Our local library, the one closest to the house, the one I know how to get to, has a nice wealth of knitting books…and more.
They even get a subscription to Vogue Knitting magazine…among other things . And unlike the WV/OH libraries we are so used to, we can take the magazines home, just like the books. Woo hoo. I currently have Vogue Knitting winter 2009/2010 sitting here beside me. You cannot take out the current issue, but all the rest are yours to borrow.
I forget which knitting books I got last week, except for one. Speed Knitting by Kris Percival. I liked this one so much that I ordered myself a copy before I had even knitted one pattern. The first pattern I knit was the ribby tank. There is one mistake in this pattern…I forget what it is now. I can’t find my notes, but it is something that, if you are not a brand new knitter, you will see it and say oh, I get I need to do this too. The pattern missed on stitch, one step, on the cup.
I really like this pattern. I love how fast and simple it is. I don’t think there is any way I can start the sweater in the morning and have it done by lunch, as the little blurb in the book says, but I can surely get it done very quickly.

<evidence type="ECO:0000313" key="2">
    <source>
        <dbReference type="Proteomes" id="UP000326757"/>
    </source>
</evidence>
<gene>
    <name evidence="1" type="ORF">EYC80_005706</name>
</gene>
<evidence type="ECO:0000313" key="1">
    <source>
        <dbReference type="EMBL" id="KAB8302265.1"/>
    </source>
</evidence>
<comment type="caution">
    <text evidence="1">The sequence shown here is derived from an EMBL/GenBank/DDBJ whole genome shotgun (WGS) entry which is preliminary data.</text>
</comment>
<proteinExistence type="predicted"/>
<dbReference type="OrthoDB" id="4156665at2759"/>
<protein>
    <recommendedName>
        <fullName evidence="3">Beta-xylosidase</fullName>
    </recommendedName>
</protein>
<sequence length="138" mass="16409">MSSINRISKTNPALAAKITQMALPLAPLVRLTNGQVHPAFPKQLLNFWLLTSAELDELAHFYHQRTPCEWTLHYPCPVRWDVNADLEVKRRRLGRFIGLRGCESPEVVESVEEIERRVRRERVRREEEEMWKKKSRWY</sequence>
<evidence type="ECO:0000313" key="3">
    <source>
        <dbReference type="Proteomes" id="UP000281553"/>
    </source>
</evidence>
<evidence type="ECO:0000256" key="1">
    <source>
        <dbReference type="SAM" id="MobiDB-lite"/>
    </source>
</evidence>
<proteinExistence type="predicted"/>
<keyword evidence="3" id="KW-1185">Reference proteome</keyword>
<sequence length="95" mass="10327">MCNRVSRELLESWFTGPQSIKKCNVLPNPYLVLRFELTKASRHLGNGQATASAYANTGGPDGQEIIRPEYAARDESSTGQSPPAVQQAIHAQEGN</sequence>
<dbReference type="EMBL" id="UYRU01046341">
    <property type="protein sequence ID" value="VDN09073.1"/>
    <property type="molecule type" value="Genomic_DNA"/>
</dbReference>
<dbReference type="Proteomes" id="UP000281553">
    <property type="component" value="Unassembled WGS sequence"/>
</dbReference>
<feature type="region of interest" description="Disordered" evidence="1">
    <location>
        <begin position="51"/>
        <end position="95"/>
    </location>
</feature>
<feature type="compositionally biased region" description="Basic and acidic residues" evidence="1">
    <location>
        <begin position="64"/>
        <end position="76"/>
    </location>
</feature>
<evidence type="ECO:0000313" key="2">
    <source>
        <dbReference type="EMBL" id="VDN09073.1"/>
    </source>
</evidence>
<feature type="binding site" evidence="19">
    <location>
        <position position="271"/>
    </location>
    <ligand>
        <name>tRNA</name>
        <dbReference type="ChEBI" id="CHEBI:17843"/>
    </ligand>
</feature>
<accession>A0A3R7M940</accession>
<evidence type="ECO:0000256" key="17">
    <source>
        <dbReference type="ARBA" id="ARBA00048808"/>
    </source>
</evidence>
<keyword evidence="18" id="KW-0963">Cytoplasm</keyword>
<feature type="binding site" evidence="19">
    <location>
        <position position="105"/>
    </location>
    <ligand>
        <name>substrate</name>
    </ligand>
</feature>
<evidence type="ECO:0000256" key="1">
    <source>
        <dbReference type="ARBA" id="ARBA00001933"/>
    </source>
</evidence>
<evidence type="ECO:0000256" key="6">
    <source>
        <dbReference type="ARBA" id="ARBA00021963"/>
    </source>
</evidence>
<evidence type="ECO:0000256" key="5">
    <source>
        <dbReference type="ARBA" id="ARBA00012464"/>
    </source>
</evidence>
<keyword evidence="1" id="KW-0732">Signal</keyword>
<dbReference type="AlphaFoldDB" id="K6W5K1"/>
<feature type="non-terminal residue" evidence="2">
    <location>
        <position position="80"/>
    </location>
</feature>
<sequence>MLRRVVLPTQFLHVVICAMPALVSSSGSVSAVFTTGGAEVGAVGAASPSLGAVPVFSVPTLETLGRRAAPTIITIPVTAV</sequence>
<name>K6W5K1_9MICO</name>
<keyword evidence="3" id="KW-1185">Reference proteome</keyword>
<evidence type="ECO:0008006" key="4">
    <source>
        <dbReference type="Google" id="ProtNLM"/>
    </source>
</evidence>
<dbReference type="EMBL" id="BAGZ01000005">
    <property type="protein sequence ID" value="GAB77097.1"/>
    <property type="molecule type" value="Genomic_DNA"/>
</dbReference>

I bought this book outright because it is very rare these days, what w my own massive library of knitting books, because there were at least five patterns as I flipped through that I thought, yes, I am going to knit this. I do that a lot, but the difference is I immediately began to run my stash through my head – having just organized the whole thing really helped. As soon as we made it home that day, within minutes of having been to the library, I pulled out not one yarn, but three, for three different projects. As soon as I am finished knitting for E’s birthday, I am planning to cast on for either the scoop neck vest or the cap-sleeved summer shift. Not to mention, I am planning to do the ribby tank again as well.
I am absolutely determined to knit my own summer wardrobe, the tanks and the halter tops especially.
I borrowed two other knitting books yesterday—and they can go back today as well.
The first is Classic Knits by Erika Knight. To me, it has some cute patterns in it. I really like the wraparound jacket. I have plenty of other coats and jackets and cardigans on my knit this first list, so even if it is made w super bulky yarn and would be a fairly quick knit, I won’t be making it.
I like the tank top, also made in super bulky yarn. I always read through the pattern before I start to knit. This is not to catch errata—I rarely catch those mistakes during the read through. I read through the patterns to be sure I understand what is being done, to see if I comprehend the pattern itself, to see if there are any techniques I need to research and/or learn. I decided a long time ago I will not work any pattern that says “reverse all shaping” for the second side. If you cannot write the whole thing out, so that beginner’s and for people like me who don’t want to try to remember to reverse everything can just blindly go along, don’t bother writing the pattern for me. I won’t bother to even consider buying it or knitting it.